EXECUTIVE LECTURE FORUM: Activities: 2001: Abstract: Fingar
 

June 28, 2001Mr. Thomas Fingar

Mr. Thomas Fingar, Principal Deputy Assistant Secretary, Bureau of Intelligence and Research, U.S. Department of State.

In his excellent lecture, Deputy Principal Assistant Secretary of State, Dr. Thomas Fingar, outlined the Bush Administration’s foreign policy principles and its external challenges in East Asia. These principles, he said, sometimes require different attitudes, approaches, and flexibility on different issues. This complex diplomacy somehow, in the end, is producing net benefit.

Speaking about the People’s Republic of China (PRC) and, India, Fingar pointed out that these two fast rising powers aspires increasingly greater roles in Asia, and the U.S. interest is to integrate them into the international system. The relationships between the PRC and Taiwan constitute one of the potential incendiary areas, and the U.S. has to deal with this difficult issue. Fingar spoke at great length about Japan. He remarked that one of our major objectives is to preserve Japanese confidence in the United States.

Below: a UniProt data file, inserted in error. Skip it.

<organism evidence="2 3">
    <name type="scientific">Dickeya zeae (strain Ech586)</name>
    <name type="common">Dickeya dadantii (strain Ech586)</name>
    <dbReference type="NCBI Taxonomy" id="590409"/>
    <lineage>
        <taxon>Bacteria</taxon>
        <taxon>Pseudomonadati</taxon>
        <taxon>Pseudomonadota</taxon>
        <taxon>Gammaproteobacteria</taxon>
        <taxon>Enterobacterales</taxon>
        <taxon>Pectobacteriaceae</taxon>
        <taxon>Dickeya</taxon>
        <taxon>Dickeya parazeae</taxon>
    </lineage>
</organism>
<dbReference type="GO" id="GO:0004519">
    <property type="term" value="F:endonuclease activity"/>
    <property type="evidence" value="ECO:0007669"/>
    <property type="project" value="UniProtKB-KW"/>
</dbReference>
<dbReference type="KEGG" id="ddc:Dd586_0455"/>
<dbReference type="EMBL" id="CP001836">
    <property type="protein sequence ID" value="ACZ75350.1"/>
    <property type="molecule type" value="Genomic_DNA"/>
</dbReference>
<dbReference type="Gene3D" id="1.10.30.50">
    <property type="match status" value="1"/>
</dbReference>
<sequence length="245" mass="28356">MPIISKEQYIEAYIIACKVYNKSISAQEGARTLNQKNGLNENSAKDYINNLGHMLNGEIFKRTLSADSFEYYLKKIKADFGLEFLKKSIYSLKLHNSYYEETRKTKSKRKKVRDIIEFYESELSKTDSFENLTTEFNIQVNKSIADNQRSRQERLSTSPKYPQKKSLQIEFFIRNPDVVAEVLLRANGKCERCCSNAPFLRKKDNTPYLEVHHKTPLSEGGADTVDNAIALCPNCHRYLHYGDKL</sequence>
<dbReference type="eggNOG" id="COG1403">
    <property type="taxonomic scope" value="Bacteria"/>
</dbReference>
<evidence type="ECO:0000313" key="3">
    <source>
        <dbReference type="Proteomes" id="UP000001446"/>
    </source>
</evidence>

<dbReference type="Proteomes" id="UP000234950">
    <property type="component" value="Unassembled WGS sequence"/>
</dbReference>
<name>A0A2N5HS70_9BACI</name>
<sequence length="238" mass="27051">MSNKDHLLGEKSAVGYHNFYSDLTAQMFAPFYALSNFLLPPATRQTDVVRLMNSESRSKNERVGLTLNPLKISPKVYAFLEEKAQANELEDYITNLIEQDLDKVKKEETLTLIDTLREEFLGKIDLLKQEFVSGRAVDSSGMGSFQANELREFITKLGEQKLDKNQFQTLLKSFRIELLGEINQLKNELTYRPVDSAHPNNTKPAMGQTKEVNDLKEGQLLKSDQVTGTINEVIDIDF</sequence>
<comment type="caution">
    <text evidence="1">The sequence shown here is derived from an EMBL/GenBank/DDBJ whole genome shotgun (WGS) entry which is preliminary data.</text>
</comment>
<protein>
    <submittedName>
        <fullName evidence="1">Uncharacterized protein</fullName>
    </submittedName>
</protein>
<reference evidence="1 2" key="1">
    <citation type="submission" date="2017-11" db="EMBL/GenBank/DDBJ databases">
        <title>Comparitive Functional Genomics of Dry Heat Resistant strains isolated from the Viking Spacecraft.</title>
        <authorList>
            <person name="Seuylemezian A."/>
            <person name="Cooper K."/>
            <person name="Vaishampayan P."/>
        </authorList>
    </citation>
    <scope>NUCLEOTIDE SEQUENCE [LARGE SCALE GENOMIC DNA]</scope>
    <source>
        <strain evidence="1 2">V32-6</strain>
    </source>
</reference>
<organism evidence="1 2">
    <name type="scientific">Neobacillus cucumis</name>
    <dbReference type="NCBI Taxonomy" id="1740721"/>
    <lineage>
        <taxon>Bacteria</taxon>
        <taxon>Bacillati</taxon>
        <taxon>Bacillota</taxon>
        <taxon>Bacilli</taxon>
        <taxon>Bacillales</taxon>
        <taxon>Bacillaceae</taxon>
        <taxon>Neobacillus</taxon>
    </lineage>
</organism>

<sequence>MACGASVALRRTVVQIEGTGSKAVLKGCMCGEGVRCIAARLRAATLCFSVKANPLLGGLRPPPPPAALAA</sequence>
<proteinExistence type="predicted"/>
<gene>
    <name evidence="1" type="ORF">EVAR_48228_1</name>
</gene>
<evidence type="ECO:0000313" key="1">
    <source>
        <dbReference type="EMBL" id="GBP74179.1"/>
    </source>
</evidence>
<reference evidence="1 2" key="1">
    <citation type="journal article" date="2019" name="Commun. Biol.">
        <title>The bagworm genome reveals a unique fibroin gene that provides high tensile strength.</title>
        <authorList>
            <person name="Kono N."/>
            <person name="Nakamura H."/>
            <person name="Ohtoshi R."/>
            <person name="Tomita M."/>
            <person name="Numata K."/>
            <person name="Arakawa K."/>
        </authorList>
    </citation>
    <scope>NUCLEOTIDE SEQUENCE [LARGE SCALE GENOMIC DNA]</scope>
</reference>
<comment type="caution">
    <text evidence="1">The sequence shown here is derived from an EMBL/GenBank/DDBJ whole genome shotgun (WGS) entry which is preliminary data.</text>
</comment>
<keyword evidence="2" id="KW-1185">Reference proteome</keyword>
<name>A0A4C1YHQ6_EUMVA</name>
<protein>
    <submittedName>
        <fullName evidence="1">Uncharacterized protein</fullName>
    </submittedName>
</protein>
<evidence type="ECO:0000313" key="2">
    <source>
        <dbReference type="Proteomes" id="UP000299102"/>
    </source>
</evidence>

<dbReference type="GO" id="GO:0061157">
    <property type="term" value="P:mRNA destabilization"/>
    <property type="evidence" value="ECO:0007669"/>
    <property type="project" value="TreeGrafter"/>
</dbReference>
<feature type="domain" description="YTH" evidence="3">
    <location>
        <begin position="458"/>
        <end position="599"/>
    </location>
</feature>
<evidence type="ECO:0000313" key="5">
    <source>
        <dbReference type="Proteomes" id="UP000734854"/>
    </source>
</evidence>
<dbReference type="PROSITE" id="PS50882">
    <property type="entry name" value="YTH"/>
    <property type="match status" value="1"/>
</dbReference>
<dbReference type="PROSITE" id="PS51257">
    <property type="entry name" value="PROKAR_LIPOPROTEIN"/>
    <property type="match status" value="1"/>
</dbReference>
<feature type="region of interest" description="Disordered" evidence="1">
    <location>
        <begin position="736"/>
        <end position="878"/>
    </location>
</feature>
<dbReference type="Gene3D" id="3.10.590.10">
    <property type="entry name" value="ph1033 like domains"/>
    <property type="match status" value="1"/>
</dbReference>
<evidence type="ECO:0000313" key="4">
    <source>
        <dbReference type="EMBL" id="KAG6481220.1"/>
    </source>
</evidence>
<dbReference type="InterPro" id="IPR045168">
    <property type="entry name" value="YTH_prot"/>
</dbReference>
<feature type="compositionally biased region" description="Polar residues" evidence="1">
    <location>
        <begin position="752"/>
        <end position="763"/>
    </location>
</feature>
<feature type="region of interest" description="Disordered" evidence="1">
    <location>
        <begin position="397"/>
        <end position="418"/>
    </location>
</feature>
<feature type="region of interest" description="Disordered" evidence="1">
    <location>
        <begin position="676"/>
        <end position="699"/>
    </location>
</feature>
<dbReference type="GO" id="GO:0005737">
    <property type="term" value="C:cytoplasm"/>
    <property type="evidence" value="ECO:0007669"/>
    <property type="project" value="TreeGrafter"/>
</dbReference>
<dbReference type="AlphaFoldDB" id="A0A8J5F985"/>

As far as North Korea is concerned, our speaker was of the opinion that there is a real chance of accommodation between North and South Korea, and there is hope that the U.S. and North Korea would end their state of hostility.

Vietnam is obviously a missing piece of the puzzle, said our speaker. Indonesia, however, is the biggest wild card.  It is fragile and could fall apart.

Dr. Fingar closed his well-received briefing by saying that the Russian Far East is still oriented to Moscow and Europe, not to regions is located. Thus, it does not pose a military threat, but its arms sale to China are cause of concern.

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